CALGARY, AB — The Calgary Roughnecks welcome Right To Play volunteers and athlete ambassadors to Scotiabank Saddledome tonight when they take on the New England Black Wolves.
In conjunction with the NLL’s Right To Play Weekend, the Roughnecks are dedicating the entire night to the initiative. This is the first year that the NLL has partnered with the Right To Play program.
“We’re really excited about it,” said Scott Sandison, Right To Play Global Athlete Ambassador Manager. “The Roughnecks have supported Right To Play for a really long time. We’ve seen it through individual players and the organization. For Right To Play, we’re really excited and proud that the Roughnecks have stepped up yet again to have this great day featuring Right To Play.
“There’s going to be so much that you’ll see in the arena. You’ll see Right To Play branded everywhere and players will be warming up in our shirts, so that will be great. There will be lots of Right To Play volunteers in the crowd talking to people about what we do and to have the Roughnecks support in all that is amazing.”
The Right To Play program is not just used as a way to help teach and develop kids through sports, but it also works with over 16,400 volunteer coaches.
“Right To Play is a sport for development organization that uses play to teach children around the world,” Sandison said. “Our main focus is education, health, and building peaceful communities. We do that across 20 countries with 1 millions kids on a weekly basis. It’s all done through local coaches, so we train and develop local people on the ground who understand the needs of the community. They deliver activities, whether it’s sport or games, but fun active activities for kids to participate in and learn simultaneously.”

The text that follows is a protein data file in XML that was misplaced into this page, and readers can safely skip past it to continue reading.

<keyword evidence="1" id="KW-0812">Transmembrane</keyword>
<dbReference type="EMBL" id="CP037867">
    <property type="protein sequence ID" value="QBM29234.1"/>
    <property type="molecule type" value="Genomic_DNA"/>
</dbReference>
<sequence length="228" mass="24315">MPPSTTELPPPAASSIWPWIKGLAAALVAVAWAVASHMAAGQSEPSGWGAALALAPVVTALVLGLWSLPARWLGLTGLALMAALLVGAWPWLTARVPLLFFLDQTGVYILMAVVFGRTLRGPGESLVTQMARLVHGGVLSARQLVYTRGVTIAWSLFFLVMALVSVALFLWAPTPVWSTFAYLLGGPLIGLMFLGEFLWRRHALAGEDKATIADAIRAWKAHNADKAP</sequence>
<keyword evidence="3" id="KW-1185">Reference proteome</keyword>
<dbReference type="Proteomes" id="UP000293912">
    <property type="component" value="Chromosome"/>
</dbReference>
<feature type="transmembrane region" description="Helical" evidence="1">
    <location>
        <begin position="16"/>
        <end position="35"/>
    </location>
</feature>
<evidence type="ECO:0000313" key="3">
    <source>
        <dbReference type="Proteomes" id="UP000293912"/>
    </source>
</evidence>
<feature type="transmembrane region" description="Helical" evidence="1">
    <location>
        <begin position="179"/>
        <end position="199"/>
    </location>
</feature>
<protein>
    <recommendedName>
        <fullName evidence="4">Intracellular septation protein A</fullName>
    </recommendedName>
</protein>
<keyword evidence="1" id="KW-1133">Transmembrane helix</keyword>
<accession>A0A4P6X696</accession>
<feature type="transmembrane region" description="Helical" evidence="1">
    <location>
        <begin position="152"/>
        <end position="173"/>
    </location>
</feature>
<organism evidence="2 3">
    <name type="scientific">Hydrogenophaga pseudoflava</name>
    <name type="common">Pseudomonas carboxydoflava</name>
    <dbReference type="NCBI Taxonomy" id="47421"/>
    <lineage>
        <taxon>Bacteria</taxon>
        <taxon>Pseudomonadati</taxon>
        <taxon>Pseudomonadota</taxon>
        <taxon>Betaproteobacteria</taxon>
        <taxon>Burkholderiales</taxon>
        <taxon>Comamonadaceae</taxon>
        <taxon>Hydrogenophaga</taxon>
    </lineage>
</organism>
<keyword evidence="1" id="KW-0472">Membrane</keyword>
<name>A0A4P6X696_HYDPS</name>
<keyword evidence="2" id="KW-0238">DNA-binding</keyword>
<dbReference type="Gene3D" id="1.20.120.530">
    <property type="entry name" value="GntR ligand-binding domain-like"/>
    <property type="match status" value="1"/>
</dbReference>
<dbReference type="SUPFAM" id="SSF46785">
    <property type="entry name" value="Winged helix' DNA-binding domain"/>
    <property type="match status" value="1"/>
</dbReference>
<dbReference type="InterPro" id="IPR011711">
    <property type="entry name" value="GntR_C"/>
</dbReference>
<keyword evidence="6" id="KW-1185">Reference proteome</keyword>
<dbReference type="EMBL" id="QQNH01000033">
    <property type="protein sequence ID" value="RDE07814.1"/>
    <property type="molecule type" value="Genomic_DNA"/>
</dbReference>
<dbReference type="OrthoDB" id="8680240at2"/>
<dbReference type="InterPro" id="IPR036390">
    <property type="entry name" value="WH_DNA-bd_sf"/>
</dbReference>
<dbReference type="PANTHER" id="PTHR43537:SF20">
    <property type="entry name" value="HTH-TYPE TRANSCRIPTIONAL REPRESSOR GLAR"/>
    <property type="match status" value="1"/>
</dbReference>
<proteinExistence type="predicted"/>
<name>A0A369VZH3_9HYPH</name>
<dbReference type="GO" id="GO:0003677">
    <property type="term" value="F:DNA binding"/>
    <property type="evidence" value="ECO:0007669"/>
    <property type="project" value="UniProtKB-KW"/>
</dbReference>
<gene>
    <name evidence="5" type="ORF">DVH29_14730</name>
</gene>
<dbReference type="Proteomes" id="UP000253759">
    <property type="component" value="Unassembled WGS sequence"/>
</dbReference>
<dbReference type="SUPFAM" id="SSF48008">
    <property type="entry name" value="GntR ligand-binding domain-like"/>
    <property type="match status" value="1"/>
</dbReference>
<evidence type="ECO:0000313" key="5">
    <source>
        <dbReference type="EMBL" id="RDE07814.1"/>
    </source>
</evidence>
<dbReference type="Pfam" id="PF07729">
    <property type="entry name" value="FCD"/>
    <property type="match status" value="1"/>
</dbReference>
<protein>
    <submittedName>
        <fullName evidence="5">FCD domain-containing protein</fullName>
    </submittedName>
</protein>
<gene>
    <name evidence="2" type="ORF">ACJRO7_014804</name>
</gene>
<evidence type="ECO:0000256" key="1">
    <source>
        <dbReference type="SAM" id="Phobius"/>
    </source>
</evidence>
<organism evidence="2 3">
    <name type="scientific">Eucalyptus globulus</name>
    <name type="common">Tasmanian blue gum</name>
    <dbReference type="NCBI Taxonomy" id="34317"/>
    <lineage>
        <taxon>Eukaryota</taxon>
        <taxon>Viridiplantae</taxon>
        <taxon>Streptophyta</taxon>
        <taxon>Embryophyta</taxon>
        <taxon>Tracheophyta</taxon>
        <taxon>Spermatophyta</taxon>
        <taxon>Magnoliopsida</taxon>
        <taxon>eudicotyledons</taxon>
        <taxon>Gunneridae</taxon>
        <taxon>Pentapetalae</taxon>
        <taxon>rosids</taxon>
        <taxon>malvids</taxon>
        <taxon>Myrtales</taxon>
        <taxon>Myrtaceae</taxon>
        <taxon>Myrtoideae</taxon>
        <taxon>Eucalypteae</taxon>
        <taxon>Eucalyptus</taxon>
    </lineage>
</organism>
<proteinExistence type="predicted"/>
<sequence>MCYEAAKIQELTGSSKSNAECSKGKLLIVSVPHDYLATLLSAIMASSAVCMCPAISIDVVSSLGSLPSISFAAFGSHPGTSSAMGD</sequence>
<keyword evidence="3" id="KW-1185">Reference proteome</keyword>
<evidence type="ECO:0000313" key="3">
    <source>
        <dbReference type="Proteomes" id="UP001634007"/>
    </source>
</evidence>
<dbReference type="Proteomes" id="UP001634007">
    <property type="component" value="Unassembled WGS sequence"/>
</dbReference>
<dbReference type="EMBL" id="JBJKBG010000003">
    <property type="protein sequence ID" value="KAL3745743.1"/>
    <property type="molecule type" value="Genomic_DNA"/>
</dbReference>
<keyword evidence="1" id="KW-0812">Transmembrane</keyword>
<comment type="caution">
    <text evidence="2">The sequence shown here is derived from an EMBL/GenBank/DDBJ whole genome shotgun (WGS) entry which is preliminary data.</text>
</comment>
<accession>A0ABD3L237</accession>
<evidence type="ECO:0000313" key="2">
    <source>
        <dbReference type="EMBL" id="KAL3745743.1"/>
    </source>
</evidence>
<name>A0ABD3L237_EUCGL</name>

In addition to the coaches and trainers, there are many athlete ambassadors that visit and work with different groups across the world.
Calgary captain Andrew McBride is an athlete ambassador for the RTP program and very grateful for the support of the NLL and the Roughnecks organization.
“To be able to be apart of an organization that supports what you believe in as a person, it’s great,” McBride said. “As a league, they’ve really come up and really supported it and that’s a great partnership. We have so many great lacrosse players who give back and we have so many great lacrosse players of first nations descent, that can really help some of the Right To Play programs.”
In his time with Right To Play, McBride has visited and worked for multiple programs all over the globe. Most recently, McBride spent time touring schools in St. Johns, Newfoundland.
He enjoys being apart of the program so much, that he hopes to continue being an ambassador well after he has retired from the NLL.
“From being in Benin, to visiting some of the programs in Africa, to working in the school tour in St. Johns, Newfoundland, to working in an aboriginal corrections facility in Thunder Bay, every experience has been very unique and very fulfilling,” McBride said.
“Being able to work with kids and seeing the kids eyes light up and wanting to learn more about Right To Play and wanting to give back to their school and community. It’s something that’s very humbling and I’m very honored to be an ambassador. I’m hoping to continue this for many years after my playing career is over and spreading the message of Right To Play.”
McBride is one of many athlete ambassadors with Right To Play.